“If I have seen further it is by standing on the shoulders of giants.” – Sir Isaac Newton Recently visualcapitalist.com published a chart showing the 12 apps that have more than a billion monthly active users. The authors point out that these apps are clustered into three companies, that timelines are shrinking, and that mobile is driving rapid adoption. Cool! But what does this mean for all the rest of us? I think it means to aim high and ride a giant. Aim high means lift your sights. We entrepreneurs (and investors in such) of the world believe that wildly optimistic and seemingly impossible things can be achieved. Sometimes the only evidence we need to launch a dream is the knowledge that someone else has done it, too. So if you are developing an app, my question to you is ‘What is your goal?’ Specifically, how many concurrent users will you have? How about a billion. Is this unreasonable? 12 other companies have achieved it, so why can’t you? Sure, reality is hard, and we are more likely to be disappointed then successful—but if you aim for the moon, you’re likely to hit the mountain top; aim for the mountain top and you’re likely to hit the trees; aim for the trees and you’ll probably fall on your face. You’ll probably never hit the mountain top unless you aim at the moon, so aim high. Ride a giant means to make a gargantuan and growing business a winner because of what you do—and then let them carry you forward into the market. Look at the chart and notice that... read more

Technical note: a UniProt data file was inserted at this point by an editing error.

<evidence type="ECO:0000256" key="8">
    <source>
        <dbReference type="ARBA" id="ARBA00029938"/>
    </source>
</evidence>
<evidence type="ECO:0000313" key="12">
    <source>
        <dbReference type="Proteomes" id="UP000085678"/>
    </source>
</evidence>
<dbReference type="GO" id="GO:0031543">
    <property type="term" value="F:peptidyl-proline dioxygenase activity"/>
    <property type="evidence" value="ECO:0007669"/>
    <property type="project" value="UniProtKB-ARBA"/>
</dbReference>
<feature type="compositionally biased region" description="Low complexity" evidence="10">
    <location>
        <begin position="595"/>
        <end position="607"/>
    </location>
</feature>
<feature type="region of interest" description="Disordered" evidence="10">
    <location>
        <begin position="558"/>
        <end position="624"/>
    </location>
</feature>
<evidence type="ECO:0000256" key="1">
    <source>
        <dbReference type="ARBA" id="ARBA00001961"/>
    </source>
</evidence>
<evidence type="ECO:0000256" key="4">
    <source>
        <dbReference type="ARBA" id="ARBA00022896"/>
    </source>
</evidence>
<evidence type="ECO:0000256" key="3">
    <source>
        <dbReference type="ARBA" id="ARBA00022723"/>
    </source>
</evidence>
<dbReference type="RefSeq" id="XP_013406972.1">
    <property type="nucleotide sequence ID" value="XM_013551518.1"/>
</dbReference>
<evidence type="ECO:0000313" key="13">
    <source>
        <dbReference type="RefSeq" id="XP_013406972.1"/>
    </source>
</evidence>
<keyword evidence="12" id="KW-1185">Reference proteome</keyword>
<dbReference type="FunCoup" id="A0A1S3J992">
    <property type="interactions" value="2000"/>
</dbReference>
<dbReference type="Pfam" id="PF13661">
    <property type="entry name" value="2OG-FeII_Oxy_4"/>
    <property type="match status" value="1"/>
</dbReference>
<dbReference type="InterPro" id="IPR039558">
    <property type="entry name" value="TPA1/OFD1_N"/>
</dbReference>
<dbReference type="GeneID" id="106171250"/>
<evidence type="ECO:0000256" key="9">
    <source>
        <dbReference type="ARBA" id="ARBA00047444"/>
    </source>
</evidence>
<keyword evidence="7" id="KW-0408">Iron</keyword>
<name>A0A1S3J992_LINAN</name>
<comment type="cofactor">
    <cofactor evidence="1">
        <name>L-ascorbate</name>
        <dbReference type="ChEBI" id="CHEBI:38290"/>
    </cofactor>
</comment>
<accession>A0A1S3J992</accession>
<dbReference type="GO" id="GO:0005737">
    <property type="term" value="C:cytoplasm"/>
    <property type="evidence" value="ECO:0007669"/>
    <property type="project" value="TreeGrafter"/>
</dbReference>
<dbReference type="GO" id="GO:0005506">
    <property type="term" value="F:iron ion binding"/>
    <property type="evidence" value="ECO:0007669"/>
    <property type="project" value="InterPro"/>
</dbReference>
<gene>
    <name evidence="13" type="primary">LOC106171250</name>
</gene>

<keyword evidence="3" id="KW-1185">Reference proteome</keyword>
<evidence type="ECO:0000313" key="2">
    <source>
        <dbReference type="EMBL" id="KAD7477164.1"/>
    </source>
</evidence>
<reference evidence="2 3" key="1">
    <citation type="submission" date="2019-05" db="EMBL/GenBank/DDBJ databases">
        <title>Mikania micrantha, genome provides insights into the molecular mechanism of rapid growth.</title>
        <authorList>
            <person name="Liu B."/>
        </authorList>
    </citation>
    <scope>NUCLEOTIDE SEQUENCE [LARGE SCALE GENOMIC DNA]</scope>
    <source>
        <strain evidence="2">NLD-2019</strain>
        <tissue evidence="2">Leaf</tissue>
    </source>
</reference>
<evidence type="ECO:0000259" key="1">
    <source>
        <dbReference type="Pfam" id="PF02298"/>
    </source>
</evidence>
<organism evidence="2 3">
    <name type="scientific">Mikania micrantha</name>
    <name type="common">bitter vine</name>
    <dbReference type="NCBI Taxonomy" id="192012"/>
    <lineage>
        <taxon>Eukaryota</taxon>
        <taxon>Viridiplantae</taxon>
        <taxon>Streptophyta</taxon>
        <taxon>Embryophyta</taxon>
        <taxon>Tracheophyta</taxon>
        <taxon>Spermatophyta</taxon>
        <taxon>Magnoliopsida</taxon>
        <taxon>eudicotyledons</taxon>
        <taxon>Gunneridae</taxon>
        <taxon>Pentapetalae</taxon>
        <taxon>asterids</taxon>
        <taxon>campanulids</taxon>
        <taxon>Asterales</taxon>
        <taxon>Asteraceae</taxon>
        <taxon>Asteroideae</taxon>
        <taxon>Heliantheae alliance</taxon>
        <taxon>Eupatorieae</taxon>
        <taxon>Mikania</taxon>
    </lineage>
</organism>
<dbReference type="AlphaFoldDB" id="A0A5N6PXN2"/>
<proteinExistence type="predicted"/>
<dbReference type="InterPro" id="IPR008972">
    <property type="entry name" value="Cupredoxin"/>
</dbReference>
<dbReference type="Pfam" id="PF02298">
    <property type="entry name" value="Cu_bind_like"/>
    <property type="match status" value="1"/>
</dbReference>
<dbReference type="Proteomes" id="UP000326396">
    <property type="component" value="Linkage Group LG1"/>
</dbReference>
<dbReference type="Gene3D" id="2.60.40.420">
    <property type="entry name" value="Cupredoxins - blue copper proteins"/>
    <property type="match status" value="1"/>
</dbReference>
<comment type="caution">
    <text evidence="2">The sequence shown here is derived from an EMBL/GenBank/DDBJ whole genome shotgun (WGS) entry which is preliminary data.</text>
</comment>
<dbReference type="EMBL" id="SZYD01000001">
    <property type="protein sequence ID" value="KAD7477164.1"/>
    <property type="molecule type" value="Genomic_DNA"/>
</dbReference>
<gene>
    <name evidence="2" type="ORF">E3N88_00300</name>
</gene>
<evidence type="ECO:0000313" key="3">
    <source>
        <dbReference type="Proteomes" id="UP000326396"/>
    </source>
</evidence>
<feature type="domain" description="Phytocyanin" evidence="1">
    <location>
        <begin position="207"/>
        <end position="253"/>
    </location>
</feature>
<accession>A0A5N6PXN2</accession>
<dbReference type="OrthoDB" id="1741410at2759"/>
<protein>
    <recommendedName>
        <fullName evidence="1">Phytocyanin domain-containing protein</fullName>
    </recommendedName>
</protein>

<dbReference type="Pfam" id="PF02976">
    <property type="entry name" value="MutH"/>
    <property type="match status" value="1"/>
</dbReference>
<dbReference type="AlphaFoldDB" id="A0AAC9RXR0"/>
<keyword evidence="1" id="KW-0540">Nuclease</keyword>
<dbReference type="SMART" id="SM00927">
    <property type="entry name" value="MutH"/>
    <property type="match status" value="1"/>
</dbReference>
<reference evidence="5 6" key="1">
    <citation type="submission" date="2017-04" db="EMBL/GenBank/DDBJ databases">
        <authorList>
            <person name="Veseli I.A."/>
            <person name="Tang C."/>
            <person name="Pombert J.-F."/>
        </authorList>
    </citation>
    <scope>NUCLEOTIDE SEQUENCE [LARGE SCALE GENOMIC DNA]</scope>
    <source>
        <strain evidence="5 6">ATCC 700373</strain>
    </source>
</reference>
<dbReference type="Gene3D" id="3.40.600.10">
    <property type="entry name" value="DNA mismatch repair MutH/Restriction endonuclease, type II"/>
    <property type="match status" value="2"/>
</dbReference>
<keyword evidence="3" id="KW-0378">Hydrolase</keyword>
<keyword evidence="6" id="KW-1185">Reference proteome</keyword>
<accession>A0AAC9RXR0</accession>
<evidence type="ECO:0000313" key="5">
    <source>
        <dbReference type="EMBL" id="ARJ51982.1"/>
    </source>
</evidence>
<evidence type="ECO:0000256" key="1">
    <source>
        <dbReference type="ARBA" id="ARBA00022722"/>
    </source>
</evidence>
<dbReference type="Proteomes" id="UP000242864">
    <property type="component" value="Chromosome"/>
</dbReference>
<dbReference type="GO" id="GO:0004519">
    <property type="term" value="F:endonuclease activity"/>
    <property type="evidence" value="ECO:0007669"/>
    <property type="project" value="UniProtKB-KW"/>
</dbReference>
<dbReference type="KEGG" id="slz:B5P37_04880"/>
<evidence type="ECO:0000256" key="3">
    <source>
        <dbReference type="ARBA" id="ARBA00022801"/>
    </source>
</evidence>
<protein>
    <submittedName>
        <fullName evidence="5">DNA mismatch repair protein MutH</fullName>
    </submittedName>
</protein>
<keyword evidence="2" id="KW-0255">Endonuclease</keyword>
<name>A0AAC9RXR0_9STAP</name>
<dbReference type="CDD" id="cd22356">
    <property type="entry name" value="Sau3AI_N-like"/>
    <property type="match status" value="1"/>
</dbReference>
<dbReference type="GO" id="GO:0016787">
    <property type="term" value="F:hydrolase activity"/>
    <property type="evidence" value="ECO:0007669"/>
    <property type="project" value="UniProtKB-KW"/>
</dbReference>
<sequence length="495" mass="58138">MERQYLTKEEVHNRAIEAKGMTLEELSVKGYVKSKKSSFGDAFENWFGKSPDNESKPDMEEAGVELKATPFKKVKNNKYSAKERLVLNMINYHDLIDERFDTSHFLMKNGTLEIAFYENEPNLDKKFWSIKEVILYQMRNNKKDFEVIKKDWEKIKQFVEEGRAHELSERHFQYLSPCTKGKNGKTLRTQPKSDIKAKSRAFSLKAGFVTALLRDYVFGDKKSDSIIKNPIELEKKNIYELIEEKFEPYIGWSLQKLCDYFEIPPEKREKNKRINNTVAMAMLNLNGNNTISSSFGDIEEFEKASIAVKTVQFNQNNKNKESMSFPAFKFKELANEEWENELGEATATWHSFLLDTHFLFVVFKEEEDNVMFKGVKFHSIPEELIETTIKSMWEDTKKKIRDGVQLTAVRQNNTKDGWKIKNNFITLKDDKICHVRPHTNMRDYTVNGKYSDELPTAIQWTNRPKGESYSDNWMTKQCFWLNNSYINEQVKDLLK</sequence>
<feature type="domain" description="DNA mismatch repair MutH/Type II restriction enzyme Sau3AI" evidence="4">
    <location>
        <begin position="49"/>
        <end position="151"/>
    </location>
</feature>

The Flavors of Utah Venture Capital